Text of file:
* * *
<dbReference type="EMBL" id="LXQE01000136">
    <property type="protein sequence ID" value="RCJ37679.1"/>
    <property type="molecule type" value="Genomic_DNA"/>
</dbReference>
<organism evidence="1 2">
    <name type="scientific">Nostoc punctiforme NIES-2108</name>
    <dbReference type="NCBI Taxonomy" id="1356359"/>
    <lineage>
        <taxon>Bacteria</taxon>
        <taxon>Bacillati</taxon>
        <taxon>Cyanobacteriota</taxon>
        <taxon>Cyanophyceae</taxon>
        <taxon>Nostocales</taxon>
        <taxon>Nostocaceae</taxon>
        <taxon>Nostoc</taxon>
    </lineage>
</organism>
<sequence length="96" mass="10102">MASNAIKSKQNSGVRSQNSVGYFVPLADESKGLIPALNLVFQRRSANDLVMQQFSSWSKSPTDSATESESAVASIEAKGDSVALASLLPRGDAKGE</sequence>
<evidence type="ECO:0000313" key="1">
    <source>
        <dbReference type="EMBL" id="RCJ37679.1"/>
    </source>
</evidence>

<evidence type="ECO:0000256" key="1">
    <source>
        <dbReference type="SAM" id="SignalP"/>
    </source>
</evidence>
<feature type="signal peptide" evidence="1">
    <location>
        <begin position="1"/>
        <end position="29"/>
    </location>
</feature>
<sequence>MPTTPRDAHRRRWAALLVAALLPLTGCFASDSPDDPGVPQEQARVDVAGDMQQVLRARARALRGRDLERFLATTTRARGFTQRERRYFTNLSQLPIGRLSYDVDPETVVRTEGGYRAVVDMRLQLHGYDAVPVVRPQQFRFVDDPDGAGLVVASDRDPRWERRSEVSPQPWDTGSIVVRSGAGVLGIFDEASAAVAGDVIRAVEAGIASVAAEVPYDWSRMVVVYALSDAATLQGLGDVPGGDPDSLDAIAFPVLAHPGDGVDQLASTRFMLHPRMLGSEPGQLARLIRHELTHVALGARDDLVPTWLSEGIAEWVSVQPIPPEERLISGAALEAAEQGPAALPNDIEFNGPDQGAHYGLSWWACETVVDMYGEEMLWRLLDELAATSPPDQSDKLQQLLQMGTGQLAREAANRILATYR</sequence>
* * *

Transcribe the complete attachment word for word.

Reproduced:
<dbReference type="EMBL" id="LXQE01000136">
    <property type="protein sequence ID" value="RCJ37679.1"/>
    <property type="molecule type" value="Genomic_DNA"/>
</dbReference>
<organism evidence="1 2">
    <name type="scientific">Nostoc punctiforme NIES-2108</name>
    <dbReference type="NCBI Taxonomy" id="1356359"/>
    <lineage>
        <taxon>Bacteria</taxon>
        <taxon>Bacillati</taxon>
        <taxon>Cyanobacteriota</taxon>
        <taxon>Cyanophyceae</taxon>
        <taxon>Nostocales</taxon>
        <taxon>Nostocaceae</taxon>
        <taxon>Nostoc</taxon>
    </lineage>
</organism>
<sequence length="96" mass="10102">MASNAIKSKQNSGVRSQNSVGYFVPLADESKGLIPALNLVFQRRSANDLVMQQFSSWSKSPTDSATESESAVASIEAKGDSVALASLLPRGDAKGE</sequence>
<evidence type="ECO:0000313" key="1">
    <source>
        <dbReference type="EMBL" id="RCJ37679.1"/>
    </source>
</evidence>

<evidence type="ECO:0000256" key="1">
    <source>
        <dbReference type="SAM" id="SignalP"/>
    </source>
</evidence>
<feature type="signal peptide" evidence="1">
    <location>
        <begin position="1"/>
        <end position="29"/>
    </location>
</feature>
<sequence>MPTTPRDAHRRRWAALLVAALLPLTGCFASDSPDDPGVPQEQARVDVAGDMQQVLRARARALRGRDLERFLATTTRARGFTQRERRYFTNLSQLPIGRLSYDVDPETVVRTEGGYRAVVDMRLQLHGYDAVPVVRPQQFRFVDDPDGAGLVVASDRDPRWERRSEVSPQPWDTGSIVVRSGAGVLGIFDEASAAVAGDVIRAVEAGIASVAAEVPYDWSRMVVVYALSDAATLQGLGDVPGGDPDSLDAIAFPVLAHPGDGVDQLASTRFMLHPRMLGSEPGQLARLIRHELTHVALGARDDLVPTWLSEGIAEWVSVQPIPPEERLISGAALEAAEQGPAALPNDIEFNGPDQGAHYGLSWWACETVVDMYGEEMLWRLLDELAATSPPDQSDKLQQLLQMGTGQLAREAANRILATYR</sequence>